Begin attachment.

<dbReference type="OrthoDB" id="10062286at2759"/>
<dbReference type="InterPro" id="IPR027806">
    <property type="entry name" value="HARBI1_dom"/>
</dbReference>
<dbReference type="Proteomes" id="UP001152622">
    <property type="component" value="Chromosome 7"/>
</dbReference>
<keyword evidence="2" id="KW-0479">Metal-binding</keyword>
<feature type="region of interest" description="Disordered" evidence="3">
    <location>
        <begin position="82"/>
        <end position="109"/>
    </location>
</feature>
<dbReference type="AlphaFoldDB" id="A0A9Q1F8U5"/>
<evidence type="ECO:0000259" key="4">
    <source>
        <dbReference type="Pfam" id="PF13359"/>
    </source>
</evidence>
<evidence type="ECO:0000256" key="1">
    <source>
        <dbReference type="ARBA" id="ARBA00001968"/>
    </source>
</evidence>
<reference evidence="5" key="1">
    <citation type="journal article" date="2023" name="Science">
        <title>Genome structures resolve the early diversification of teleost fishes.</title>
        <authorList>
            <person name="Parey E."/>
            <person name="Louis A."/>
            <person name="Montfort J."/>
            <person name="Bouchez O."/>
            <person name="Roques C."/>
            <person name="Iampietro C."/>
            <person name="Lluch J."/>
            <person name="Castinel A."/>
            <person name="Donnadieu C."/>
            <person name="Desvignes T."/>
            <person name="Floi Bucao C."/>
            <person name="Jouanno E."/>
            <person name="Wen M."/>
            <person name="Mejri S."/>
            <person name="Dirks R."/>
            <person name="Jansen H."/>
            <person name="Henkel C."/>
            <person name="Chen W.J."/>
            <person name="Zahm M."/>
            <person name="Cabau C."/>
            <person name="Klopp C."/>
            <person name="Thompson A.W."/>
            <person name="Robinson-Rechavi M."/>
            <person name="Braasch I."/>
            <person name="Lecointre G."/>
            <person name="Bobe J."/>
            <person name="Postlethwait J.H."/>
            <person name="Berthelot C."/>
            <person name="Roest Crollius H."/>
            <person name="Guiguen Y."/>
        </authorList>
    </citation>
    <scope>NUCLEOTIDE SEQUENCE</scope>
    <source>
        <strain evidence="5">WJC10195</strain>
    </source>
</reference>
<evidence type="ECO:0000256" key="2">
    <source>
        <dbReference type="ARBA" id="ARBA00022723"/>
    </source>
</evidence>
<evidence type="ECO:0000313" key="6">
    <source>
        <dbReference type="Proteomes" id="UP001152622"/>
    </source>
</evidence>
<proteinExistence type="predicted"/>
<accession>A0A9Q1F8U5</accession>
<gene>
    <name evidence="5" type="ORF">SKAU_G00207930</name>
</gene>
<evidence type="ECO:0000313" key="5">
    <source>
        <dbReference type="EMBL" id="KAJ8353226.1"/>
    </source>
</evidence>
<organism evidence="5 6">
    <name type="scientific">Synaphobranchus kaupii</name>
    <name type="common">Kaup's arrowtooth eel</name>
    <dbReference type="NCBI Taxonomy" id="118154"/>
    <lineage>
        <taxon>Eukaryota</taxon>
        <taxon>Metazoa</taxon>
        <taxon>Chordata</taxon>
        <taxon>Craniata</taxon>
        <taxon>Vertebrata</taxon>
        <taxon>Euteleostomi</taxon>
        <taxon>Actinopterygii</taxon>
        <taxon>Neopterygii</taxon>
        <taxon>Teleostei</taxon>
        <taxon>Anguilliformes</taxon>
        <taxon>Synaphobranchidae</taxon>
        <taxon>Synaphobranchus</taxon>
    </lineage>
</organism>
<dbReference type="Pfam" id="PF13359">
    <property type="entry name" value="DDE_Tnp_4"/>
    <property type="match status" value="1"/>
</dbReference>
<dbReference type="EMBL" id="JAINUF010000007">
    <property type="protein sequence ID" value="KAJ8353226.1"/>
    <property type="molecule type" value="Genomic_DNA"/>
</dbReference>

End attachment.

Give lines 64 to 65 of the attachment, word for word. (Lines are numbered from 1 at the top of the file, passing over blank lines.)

        <strain evidence="5">WJC10195</strain>
    </source>